Running Legal Like A Business - Wrapping Up
Running Legal Like A Business (PLI Press, 2021) by Connie Brenton and Susan R.Lambreth is the most thorough book on theory and practice of legal operations in a dozen years (since Best Practices In Legal Management: A Comprehensive Guide, principal authors Barry E. Jackson, CLM, CPA and Kimberly A. Swetland in 2010). Legal Operations has evolved considerably in that time.
When I started this series in December 2021, I did not envision that it would take me almost 8 months to read this book cover to cover. Over 21 chapters there was a lot of information worthy of reflection and action. I personally find that when I can apply new information in real-time I'm better able to absorb it.
This book serves a different purpose than the Ops in a Box, Legal Edition kit. The kit with 195 pages of content is designed to jump start your legal operations journey with grab-and-go templates and guides to help you get the job done and won. This book focuses on ideas to broaden and deepen your practice of legal operations, but all the same includes substantial practical advice and checklists to help.
In Chapter 1, authors Connie Brenton and Jeffrey Franke set the stage for the chapters that follow. In concluding this read, I'd like to circle back to a few of the ideas they set out.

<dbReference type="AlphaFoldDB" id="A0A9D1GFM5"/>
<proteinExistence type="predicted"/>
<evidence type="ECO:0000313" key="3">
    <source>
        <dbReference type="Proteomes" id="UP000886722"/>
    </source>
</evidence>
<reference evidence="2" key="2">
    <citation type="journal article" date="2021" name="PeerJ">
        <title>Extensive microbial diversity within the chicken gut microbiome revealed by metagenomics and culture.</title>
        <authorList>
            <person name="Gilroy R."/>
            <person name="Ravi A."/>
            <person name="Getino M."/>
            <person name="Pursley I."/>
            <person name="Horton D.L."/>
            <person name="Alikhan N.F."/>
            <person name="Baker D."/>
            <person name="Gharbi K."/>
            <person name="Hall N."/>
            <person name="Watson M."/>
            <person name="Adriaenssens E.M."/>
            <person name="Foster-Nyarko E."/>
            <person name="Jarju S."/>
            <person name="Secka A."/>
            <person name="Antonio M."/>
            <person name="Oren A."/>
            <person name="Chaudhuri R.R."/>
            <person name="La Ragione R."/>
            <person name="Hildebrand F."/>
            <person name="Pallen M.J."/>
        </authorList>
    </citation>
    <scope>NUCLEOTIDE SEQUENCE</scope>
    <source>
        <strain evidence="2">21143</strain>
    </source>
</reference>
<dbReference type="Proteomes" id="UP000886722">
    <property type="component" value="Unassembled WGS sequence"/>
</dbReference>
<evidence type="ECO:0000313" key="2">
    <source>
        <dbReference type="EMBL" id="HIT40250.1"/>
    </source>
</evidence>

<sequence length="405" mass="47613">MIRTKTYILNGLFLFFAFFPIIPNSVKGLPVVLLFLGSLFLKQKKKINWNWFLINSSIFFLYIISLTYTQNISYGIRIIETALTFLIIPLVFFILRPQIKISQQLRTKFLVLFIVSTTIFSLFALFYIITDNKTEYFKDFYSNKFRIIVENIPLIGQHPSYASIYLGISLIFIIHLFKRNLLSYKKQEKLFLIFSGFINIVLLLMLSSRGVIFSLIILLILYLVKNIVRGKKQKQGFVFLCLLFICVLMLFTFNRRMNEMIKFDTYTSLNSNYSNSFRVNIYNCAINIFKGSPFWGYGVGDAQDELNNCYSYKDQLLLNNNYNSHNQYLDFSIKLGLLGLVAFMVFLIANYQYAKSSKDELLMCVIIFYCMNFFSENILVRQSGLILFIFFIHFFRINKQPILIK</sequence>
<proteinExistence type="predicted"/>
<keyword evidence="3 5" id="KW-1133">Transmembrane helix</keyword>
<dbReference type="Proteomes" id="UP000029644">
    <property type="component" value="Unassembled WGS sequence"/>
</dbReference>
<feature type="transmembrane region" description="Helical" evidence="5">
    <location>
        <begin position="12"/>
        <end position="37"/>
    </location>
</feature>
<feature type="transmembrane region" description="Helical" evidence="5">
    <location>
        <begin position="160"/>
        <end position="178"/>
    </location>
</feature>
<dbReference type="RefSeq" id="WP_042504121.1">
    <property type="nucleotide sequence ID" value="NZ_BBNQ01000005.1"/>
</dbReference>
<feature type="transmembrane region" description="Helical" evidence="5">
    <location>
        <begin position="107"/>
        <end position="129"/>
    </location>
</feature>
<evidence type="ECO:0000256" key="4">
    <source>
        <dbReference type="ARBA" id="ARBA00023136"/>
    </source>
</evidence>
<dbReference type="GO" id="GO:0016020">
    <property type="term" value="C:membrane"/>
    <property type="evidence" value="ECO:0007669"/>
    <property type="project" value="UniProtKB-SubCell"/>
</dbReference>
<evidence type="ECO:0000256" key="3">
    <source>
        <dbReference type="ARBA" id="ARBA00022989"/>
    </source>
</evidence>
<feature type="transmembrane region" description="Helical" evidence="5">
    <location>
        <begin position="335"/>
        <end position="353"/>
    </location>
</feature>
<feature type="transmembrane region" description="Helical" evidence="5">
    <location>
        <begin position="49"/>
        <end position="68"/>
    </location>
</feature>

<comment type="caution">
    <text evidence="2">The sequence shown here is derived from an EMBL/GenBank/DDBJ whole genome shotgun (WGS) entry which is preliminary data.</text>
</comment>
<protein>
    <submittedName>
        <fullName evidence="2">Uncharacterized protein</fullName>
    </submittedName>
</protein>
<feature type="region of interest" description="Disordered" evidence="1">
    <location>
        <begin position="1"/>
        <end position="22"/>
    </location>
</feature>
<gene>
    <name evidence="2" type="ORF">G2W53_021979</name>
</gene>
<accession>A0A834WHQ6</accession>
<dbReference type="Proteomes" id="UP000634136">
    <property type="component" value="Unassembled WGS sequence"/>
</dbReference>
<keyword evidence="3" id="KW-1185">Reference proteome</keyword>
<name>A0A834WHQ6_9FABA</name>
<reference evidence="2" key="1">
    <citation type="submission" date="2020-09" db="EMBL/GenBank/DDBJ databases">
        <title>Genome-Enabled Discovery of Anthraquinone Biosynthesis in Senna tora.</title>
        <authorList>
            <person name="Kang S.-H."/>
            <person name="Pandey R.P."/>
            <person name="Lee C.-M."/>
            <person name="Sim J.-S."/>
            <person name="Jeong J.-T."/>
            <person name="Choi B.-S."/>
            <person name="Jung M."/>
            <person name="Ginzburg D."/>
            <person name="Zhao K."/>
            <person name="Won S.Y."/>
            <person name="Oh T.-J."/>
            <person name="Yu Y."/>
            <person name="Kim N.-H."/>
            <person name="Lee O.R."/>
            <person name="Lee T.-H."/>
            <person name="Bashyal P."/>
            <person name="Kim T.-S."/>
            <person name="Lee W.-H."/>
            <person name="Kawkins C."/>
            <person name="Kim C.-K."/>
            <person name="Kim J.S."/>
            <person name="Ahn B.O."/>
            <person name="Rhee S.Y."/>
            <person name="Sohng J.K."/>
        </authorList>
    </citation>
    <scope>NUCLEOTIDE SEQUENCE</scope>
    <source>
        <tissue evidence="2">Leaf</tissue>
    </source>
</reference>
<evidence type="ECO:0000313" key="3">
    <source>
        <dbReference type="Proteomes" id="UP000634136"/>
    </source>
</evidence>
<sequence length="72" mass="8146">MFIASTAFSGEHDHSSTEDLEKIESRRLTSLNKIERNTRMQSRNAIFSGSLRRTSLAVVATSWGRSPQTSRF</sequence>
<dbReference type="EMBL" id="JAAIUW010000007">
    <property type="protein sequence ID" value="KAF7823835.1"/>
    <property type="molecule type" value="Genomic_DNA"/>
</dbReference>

They note that the emergence of legal ops has a lot to do with the evolving and growing role of the General Counsel. In some cases GCs and their teams have become a source of competitive advantage and revenue generation. With the growing complexity of in-house departments legal operations roles were introduced to help manage the bandwidth.
Changes in technology have also been a significant factor. The advent of communications technology, accelerated the expected timeframe for response. The introduction of legal-specific technologies created a need for tool administrators.
The authors review the advent of alternative legal service providers coming into the former exclusive domain of law firms, and also touch on maturity and staffing model for a legal operations function.
While virtually all corp. law departments now have some form of legal operations functions, the authors note only a few innovative law schools currently include legal operations, or related topics such as legal project management and process optimization, in their core curriculum. They note that law schools are under pressure for students to be graduated "with skills and knowledge that translate to better, more effective legal support right out of the gate."
Brenton and Franke are strong proponents for integrating legal ops into the law training curriculum. The CLI summer series for 2022 they founded wrapped recently with another strong line-up. My own interest in legal ops was sparked by dinner table conversations with my father when he started teaching on the business of law at Emory Law School in the mid-1990s.
As the authors note, the story of legal ops is one of "grit and passion." If that sounds like you, this book is essential reading.